NRC finalizes advanced reactor action plan to optimize tight resources
The U.S. Nuclear Regulatory Commission aims to accelerate the licensing of non-Light Water Reactors by prioritizing wider technology expertise and issuing new design guidelines and a flexible review process to mitigate limited financial and technical readiness, Vonna Ordaz, the NRC’s Acting Director, Office of New Reactors, said.
NuScale formally delivered a complete Design Certification Application (DCA) for its Light Water Reactor (LWR) design to the NRC in January, becoming the first SMR developer to enter the full licence review process.
A number of SMR and advanced reactor developers are expected to enter the design licence process in the coming years. The NRC is already capable of reviewing LWR designs and the regulator is now implementing a range of initiatives to expedite the review of ‘advanced’ or ‘non-LWR’ designs.
NRC aims to be able to review and regulate non-LWR reactors by 2025 and later this spring it will publish its final Implementation Action plans (IAPs), setting out priority measures to expedite the review of non-LWR reactors, Vonna Ordaz, Acting Director, Office of New Reactors, at the NRC, told the International SMR and Advanced Reactor Summit 2017 on March 31.
Priority measures for the next five years include the acquisition of sufficient technical expertise to perform non-LWR reviews, such as knowledge of molten salt reactor technology, Ordaz said.
Other near-term priorities include the development of a flexible review process--including the option of a staged review to accommodate limited financial and technical readiness-- and issuing Prototype Guidance and adapted Non-LWR Design Criteria, she said.
NRC will be presented with a number of different technology concepts in the coming years and the regulator has created a core review team concept to provide stability to the pre-applicant and allocate limited NRC resources more efficiently, Ordaz said.
“We try to have more of a focused set of individuals across our new reactors business line, which also includes our office of research, our office of nuclear security and incident response, and in some cases the office of new reactor regulation,” she said.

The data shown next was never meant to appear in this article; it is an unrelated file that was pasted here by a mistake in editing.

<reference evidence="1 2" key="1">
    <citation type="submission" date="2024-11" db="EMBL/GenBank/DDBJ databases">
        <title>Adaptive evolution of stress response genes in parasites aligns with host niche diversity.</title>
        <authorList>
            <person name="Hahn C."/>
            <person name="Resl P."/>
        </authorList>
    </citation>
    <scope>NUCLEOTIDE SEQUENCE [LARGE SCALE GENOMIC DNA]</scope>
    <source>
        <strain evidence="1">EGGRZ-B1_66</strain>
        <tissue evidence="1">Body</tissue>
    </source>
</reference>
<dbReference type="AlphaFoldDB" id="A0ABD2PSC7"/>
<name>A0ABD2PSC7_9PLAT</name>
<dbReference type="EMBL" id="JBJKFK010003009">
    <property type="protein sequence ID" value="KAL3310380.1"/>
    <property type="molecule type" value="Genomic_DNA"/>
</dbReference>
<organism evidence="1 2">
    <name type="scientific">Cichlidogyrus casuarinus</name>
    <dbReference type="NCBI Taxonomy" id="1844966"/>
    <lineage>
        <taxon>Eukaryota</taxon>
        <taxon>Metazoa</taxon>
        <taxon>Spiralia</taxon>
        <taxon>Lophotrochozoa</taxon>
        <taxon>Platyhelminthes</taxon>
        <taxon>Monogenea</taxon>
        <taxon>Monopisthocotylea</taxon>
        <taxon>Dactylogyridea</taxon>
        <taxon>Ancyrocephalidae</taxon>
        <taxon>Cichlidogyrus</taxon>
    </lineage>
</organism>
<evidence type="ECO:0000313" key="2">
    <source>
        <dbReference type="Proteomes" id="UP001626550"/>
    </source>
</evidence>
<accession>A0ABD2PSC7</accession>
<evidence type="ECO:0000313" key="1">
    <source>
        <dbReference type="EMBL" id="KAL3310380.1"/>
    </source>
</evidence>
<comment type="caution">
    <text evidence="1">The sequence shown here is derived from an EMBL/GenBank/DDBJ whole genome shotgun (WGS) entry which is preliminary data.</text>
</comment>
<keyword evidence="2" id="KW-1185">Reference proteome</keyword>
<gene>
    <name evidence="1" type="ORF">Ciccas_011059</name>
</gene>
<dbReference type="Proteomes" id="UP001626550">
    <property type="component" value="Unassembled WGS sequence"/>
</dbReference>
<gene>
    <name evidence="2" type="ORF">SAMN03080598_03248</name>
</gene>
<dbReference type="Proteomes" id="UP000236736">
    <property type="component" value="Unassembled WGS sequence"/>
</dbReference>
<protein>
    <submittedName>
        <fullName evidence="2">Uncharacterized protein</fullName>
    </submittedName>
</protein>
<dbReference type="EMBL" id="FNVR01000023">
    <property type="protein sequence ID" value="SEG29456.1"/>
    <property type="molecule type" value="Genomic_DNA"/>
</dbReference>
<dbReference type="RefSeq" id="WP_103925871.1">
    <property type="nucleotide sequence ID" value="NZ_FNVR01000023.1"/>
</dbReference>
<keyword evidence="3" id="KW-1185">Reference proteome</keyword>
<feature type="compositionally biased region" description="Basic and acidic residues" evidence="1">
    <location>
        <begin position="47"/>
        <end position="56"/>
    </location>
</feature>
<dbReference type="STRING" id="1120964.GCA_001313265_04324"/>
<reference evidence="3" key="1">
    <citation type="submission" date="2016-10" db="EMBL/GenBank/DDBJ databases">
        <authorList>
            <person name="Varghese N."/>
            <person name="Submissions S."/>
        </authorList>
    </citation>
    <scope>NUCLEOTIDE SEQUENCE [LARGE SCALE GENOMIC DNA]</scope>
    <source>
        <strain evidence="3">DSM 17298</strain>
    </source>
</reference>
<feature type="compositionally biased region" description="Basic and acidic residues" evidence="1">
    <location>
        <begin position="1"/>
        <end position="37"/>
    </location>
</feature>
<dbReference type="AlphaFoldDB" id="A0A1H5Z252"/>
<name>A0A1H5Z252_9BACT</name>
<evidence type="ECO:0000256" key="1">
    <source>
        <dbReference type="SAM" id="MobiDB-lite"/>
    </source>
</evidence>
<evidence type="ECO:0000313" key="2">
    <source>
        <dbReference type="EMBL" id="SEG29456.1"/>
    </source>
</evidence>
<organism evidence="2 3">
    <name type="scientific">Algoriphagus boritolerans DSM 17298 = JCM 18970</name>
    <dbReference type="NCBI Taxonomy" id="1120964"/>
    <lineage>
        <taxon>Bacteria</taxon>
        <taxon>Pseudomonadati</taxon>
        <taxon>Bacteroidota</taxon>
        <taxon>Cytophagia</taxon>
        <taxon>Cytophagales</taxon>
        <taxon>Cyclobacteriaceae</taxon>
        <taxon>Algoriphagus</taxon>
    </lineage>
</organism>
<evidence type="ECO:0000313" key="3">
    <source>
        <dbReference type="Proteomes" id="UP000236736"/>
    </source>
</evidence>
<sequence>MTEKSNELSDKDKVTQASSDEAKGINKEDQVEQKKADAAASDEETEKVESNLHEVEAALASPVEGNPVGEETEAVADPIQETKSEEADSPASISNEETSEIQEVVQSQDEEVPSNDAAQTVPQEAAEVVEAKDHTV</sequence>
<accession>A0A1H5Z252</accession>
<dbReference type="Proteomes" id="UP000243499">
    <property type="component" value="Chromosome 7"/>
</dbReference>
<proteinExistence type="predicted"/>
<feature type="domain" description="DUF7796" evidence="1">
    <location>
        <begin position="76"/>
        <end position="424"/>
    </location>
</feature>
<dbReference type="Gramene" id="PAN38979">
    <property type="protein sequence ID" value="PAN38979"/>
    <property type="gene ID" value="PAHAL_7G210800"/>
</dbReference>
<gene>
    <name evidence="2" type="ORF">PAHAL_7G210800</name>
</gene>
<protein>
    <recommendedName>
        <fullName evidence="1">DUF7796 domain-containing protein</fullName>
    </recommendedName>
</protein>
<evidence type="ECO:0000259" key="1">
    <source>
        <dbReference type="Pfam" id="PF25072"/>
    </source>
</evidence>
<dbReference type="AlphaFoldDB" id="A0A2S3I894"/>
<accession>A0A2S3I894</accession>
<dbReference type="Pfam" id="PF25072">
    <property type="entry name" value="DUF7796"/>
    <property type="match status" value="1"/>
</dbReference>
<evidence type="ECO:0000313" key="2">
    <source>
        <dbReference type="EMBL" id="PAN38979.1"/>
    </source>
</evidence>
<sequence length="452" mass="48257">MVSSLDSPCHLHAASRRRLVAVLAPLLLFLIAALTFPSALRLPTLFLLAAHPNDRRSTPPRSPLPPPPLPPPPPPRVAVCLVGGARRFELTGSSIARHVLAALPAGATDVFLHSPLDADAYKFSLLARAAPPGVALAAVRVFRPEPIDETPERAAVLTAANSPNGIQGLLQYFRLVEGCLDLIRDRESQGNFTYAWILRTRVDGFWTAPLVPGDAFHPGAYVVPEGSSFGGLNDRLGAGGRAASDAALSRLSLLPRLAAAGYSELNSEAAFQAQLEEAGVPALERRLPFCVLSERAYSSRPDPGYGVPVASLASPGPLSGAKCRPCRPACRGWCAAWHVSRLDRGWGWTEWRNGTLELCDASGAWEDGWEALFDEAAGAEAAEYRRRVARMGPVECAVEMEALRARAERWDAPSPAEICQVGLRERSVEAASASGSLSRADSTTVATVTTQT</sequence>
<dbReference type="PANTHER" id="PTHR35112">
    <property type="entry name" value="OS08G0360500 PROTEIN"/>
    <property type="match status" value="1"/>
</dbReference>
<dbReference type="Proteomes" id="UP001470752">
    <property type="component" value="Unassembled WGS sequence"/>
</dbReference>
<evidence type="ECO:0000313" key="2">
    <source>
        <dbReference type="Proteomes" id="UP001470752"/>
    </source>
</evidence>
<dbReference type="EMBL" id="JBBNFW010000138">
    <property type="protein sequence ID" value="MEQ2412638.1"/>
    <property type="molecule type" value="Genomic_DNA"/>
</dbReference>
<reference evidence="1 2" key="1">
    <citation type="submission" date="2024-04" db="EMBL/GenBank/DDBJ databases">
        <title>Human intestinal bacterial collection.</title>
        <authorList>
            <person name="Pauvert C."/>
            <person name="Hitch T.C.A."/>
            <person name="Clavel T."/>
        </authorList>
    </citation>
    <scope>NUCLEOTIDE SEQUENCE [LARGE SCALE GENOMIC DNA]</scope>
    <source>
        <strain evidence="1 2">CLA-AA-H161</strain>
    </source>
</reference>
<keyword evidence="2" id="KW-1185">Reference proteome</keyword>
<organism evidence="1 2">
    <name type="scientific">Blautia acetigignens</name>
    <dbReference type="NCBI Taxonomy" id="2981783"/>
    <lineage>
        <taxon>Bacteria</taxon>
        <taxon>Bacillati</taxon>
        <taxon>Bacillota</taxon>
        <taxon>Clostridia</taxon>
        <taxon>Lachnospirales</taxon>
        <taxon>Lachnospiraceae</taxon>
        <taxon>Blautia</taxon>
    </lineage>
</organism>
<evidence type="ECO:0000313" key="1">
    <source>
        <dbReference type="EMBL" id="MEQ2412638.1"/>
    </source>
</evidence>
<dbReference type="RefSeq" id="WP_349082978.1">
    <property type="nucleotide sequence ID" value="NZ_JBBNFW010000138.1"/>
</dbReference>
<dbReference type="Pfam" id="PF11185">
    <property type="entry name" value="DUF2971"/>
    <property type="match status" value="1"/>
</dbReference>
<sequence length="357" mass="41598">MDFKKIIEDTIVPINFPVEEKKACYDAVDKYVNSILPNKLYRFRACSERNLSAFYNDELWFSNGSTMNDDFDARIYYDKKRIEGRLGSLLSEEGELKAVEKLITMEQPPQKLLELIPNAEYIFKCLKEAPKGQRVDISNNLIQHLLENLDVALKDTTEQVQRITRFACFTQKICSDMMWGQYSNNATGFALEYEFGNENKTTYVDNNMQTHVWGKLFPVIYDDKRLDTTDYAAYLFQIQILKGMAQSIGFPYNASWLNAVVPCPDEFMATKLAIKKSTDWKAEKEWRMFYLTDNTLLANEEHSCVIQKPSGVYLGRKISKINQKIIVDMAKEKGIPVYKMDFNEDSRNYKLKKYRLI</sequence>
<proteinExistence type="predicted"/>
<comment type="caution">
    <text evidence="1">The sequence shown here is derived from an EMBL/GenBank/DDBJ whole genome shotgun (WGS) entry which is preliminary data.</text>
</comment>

The NRC's increased focus on advanced reactor licensing comes in response to ambitious schedules set out by developers.
Alabama's Southern Nuclear is developing a multi-technology advanced reactor research and development (R&D) program and believes the nuclear industry could bring online demonstration advanced reactors by 2025 followed by commercial units in 2030-2035, Jessica Nissenbaum, company spokeswoman, told Nuclear Energy Insider last month.
Terrestrial Energy affiliate TEUSA started its pre-license application dialogue with the NRC in January and the company plans to submit a DCA for its 400 MWth Integral Molten Salt Reactor (IMSR400) design no later than October 2019.
Notional Timeline for Advanced Reactor Deployment
(Click to enlarge)
Source: US Department of Energy's 'Vision and Strategy for the Development and Deployment of Advanced Reactors' (2017)
The NRC has already implemented a range of enhanced pre-application and technology readiness measures, using lessons learned from large-scale reactors.
Readiness assessments allow NRC staff to identify information gaps in draft applications and identify major technical or policy issues that may adversely impact the review.